I was looking at coloring a representation of a snark graph as a drawing with crossings. I colored the arcs with two rules: if two arcs meet at the same vertex they have a distinct color. If three arcs meet at a crossing they are all the same color or distinct.

Here is a coloring of a particular drawings of the Petersen graph.


snark coloring

But I am curious, has this coloring of graph drawings been studied?


Snarks are connected, bridgeless cubic graphs which can't be edge colored in three colors. One reason they are important is because proving any instance of the cycle double cover conjecture reduces to solving it for a snark.

My coloring is related to the Fox 3-coloring of knots. https://en.m.wikipedia.org/wiki/Fox_n-coloring It's for knots (which have no vertices)

As with knots at most two edges cross at any point. I should have explicitly stated this.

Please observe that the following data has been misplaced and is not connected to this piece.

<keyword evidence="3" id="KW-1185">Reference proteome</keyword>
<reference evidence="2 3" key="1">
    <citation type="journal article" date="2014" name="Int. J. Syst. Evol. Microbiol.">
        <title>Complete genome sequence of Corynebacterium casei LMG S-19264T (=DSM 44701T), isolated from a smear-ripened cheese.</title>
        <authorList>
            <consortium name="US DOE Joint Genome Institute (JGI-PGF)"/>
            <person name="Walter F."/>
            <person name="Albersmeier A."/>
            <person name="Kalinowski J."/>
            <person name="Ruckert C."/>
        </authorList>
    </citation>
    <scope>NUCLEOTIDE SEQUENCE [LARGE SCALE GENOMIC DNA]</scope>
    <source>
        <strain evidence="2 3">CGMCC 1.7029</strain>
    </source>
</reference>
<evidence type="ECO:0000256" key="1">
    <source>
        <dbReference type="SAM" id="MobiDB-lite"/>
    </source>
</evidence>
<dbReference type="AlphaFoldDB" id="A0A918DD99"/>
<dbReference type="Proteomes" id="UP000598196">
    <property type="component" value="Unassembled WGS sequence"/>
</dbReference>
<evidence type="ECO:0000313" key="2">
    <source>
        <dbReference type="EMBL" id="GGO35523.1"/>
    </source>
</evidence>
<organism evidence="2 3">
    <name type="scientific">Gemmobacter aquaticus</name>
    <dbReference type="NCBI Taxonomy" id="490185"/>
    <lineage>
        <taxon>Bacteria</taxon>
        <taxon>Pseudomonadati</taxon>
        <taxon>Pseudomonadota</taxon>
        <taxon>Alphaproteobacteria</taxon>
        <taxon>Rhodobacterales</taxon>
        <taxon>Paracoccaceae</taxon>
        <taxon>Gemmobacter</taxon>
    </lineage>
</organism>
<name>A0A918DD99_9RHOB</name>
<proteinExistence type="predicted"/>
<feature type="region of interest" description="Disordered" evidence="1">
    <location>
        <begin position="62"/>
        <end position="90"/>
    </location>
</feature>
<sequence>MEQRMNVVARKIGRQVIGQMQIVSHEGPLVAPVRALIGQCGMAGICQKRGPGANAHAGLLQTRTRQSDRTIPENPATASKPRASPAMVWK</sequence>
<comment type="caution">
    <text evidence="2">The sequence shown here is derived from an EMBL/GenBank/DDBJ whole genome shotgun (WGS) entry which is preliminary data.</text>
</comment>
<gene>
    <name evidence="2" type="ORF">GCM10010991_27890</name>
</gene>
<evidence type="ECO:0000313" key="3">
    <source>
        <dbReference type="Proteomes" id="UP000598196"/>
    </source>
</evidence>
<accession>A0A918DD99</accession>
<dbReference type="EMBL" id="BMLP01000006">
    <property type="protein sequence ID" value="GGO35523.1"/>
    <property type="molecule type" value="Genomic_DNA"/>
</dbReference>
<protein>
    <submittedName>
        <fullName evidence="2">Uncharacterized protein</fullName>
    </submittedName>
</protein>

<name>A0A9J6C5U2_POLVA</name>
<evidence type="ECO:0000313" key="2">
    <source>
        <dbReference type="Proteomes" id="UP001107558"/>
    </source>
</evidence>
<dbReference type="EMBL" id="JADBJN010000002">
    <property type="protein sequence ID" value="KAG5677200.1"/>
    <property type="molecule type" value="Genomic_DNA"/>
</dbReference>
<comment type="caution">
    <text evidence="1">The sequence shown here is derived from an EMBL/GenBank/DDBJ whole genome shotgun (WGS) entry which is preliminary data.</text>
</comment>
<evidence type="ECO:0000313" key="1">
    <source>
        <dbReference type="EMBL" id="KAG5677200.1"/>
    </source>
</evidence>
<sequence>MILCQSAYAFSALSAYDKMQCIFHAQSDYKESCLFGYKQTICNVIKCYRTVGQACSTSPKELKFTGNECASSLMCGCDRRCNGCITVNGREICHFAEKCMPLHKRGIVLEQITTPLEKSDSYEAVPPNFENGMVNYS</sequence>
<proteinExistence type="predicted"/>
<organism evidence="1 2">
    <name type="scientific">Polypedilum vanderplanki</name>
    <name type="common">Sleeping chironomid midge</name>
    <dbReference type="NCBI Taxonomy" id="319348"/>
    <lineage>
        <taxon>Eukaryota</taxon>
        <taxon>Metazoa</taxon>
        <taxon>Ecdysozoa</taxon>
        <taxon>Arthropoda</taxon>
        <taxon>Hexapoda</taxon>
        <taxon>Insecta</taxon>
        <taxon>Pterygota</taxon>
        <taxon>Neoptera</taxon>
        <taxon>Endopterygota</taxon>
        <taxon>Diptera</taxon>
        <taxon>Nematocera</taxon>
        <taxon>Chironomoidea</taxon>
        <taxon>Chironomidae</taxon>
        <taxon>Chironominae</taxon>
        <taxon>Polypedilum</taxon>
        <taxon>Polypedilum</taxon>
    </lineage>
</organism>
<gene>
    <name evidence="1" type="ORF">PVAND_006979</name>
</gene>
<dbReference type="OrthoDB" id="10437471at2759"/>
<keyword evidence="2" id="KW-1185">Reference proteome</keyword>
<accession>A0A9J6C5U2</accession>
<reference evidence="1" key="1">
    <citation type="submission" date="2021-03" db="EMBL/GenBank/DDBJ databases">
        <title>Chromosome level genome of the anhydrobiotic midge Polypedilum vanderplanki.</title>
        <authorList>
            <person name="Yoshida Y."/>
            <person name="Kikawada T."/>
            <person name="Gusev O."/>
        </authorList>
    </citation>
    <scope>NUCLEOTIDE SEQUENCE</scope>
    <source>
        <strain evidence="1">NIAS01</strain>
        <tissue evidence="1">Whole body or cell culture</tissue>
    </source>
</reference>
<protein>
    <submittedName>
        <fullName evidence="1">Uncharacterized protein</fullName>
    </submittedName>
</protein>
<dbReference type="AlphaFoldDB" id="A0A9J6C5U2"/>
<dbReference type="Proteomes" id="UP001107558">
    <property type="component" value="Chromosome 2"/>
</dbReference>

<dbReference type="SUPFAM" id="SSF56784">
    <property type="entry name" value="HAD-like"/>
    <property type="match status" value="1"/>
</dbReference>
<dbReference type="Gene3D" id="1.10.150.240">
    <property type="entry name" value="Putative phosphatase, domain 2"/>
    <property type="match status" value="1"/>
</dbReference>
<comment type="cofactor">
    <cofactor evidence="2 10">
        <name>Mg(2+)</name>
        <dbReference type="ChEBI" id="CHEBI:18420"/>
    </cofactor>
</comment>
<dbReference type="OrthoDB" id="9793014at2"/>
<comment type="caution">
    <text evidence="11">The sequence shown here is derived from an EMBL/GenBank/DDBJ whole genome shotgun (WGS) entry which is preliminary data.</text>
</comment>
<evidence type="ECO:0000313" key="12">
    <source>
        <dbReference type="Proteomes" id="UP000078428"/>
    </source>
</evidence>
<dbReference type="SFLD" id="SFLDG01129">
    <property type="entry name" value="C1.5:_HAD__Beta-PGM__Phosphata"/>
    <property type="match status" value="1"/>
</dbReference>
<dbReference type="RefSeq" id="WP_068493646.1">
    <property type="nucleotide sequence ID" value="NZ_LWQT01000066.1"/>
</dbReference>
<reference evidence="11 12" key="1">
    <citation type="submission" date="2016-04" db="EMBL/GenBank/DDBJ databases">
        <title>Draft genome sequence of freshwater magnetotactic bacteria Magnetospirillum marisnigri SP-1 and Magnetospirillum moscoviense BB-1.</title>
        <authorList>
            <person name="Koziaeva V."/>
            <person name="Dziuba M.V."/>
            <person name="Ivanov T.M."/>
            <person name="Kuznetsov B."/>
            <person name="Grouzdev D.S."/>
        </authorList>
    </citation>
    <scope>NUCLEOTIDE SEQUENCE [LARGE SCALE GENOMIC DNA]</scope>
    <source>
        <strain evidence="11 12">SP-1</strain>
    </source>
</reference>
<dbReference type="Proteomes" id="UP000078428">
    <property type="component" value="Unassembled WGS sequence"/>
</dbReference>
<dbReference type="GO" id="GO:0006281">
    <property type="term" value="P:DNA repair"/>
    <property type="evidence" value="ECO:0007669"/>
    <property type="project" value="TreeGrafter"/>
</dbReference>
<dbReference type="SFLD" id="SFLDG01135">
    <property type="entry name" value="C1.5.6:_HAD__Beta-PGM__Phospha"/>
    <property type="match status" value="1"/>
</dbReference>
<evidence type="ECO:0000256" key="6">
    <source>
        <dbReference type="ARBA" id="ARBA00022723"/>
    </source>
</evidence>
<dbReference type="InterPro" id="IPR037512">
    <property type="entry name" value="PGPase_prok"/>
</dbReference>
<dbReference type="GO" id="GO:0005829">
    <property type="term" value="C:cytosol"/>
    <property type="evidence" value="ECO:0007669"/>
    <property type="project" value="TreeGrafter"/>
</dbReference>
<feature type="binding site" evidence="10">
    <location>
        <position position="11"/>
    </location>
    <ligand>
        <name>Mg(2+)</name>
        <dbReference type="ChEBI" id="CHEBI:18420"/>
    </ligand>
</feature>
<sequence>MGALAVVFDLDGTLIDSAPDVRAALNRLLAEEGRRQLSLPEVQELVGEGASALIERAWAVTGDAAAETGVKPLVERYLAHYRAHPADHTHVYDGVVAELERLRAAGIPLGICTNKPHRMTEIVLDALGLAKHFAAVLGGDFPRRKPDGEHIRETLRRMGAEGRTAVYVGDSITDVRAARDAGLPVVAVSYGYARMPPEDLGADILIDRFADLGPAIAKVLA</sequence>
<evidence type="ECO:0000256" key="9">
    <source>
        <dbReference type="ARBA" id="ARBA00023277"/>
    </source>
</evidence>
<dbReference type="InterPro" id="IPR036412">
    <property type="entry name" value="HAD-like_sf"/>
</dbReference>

• $\begingroup$ A general CONDITION: the number of different colors of $n$ arcs at a cross-section has the same parity as $n$. $\endgroup$ – Włodzimierz Holsztyński Sep 6 '16 at 5:32
  • $\begingroup$ What is a snark? $\endgroup$ – Nick Gill Sep 6 '16 at 7:46
  • $\begingroup$ @Nick Normally a snark is a cyclically 4-edge connected cubic graph with girth at least 5 and chromatic index 4. $\endgroup$ – Gordon Royle Sep 6 '16 at 7:50
  • 1
    $\begingroup$ I'm guessing that your invariant depends on the particular projection, and is not an isotopy invariant of a snark embedding into R^3. 3-colorings correspond to reps. to the dihedral group of order 6, whereas the sort of vertex colorings of cubic graphs seem to relate to colorings by the non-trivial elements of the Klein 4 group. In any case, it appears that your colorings don't have local modifications when graph Reidemeister moves are performed (an edge passes under a vertex). $\endgroup$ – Ian Agol Sep 6 '16 at 17:08

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